It has been some time coming but the enormous chunk of ice that has been slowly breaking away from the side of the Larsen C ice shelf has, now, broken free. The resultant iceberg is about 5800 sq km in size and weighs in in the region of a trillion tons. That means 2 quadrillion bottles of water are now free to float away from Antarctica, where they were locked away as ice, and head north into warmer waters where they will eventually melt, over several years, and raise our sea levels.
Depending on how you like to measure these things the berg is either twice the size of Luxembourg, a quarter the size of Wales or the same size as Delaware; either way it’s bad news. When a similar event occurred on the Larsen B ice shelf in 2002 it resulted in the total collapse of that shelf. It isn’t certain if that will happen at Larsen C, mainly because we simply don’t know enough about how these calving events affect shelf stability, so all eyes will be focussed on Larsen C over the coming years to see if it stabilises or not.
The crack that separated the berg from the shelf was first noticed in satellite data in 2014 and it was known for sometime that this calving event was imminent. Ice at the free end of the iceberg was moving at 20 metres per day relative to the end still attached, this put enormous stress on the fracture that sped up its inevitable break away.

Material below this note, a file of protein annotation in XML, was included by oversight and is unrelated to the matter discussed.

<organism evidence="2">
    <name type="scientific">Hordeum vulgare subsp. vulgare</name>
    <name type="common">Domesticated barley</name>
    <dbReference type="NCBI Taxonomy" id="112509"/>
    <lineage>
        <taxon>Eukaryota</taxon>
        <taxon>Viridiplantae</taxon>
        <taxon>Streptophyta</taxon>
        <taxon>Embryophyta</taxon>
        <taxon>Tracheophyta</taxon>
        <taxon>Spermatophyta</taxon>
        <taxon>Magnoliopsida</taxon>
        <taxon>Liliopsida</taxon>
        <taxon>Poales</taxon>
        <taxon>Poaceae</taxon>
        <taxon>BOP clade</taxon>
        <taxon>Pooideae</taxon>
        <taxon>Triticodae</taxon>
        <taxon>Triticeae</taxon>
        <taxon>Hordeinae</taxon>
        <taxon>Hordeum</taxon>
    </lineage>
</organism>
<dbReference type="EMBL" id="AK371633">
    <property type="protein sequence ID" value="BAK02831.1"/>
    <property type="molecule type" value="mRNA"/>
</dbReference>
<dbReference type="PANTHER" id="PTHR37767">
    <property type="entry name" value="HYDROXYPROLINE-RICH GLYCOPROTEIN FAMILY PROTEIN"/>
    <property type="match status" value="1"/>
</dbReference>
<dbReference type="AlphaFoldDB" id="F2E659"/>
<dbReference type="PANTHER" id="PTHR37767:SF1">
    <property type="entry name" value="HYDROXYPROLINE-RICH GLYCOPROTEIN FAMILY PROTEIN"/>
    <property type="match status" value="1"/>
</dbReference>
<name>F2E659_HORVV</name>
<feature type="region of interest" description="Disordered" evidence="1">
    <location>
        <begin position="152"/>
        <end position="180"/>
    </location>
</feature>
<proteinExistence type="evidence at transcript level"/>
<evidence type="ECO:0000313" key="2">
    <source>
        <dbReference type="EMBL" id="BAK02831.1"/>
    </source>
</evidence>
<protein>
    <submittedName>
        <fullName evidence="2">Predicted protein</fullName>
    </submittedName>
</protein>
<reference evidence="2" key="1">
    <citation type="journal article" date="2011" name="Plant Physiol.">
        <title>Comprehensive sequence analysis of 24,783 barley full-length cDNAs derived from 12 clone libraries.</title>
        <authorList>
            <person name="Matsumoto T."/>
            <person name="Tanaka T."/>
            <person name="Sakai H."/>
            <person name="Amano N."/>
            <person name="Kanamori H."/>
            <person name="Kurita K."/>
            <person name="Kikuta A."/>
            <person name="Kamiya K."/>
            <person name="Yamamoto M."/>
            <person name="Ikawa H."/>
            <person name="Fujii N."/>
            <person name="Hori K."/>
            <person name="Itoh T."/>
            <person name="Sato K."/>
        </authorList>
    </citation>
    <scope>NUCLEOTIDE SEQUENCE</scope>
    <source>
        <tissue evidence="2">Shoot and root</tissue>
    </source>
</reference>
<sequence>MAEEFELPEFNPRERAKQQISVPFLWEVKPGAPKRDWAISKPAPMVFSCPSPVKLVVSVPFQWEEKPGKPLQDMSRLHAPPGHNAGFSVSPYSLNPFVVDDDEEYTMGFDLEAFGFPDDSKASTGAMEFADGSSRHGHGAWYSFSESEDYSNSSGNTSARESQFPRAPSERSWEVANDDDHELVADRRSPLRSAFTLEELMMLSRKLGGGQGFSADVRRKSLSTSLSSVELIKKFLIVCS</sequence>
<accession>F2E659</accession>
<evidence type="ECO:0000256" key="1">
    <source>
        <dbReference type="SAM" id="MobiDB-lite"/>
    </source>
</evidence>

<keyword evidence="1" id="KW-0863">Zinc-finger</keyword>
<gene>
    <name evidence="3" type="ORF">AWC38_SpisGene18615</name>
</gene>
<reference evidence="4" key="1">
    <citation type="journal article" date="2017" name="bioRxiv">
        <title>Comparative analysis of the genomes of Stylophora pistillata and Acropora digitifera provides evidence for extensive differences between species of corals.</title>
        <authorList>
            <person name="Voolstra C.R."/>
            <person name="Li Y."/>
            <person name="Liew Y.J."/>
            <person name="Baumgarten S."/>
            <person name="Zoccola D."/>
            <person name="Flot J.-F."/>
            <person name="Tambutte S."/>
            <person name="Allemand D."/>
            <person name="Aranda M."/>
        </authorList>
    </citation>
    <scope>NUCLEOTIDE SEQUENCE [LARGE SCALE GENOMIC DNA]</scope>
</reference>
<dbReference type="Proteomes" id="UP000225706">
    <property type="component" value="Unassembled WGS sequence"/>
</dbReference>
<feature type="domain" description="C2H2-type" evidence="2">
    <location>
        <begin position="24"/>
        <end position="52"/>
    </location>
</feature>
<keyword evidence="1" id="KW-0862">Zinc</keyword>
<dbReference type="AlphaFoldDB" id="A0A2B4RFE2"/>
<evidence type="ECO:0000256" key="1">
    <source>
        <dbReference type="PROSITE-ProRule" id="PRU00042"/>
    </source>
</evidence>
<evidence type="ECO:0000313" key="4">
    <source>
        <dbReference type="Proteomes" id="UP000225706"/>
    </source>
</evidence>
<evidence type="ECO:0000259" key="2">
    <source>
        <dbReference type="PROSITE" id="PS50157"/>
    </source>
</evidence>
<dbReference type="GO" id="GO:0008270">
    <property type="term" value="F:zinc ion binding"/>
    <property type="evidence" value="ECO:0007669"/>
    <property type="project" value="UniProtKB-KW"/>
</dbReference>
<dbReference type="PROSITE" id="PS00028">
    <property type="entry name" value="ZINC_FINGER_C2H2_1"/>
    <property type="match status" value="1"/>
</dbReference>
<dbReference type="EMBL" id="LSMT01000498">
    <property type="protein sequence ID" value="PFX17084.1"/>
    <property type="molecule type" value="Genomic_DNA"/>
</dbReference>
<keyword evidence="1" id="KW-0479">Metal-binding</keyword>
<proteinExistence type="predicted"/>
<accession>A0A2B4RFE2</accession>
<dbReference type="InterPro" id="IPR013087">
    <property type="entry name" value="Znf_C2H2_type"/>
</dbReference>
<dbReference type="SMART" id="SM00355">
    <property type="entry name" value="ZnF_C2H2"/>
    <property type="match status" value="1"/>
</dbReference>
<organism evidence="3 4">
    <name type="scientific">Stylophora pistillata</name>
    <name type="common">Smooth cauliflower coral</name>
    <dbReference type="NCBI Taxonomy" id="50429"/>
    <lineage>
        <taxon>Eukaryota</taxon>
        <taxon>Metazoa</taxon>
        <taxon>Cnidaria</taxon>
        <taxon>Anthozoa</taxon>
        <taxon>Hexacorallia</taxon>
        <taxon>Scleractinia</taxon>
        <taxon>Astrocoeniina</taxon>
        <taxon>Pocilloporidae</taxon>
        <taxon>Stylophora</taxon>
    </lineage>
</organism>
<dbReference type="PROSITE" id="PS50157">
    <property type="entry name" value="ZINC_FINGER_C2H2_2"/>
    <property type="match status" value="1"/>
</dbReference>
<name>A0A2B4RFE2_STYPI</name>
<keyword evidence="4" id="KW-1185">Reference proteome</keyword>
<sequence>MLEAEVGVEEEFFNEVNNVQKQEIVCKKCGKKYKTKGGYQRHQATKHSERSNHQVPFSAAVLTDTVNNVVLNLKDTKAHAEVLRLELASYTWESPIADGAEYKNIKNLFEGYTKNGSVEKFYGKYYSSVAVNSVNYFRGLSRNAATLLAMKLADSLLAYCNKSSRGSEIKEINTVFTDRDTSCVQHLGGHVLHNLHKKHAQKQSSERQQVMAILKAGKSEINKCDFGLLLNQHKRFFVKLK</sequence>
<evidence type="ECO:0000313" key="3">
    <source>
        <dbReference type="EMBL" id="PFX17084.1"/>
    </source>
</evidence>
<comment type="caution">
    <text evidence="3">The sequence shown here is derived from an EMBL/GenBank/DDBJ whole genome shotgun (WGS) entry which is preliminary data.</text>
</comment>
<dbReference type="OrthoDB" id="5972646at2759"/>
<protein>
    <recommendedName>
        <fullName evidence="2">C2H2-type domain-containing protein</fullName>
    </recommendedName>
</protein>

Like with hurricanes, storms and other specific weather events, it isn’t possible to say whether or not global warming caused this major calving event. But what we can say is that as the world has warmed in recent decades the ice shelves of Antarctica have become more unstable and they have not replenished themselves at the same rate as they have shed ice. This means there has been a net movement of water from its solid to liquid form.
In the weeks since President Trump decided to abdicate the United State’s role as a world leader and marshal them down the path of isolation and ridicule there has been a G20 meeting. It was heartening to see the rest of the worlds richest nations reaffirm their commitment to long term, lasting emissions cuts and leave Trump to wallow in a pit of his ill-founded smugness. Maybe he, and the wider American populace, will change his mind once Mar-a-Lago is underwater; until then, as Joseph de Maistre said: every nation gets the government it deserves.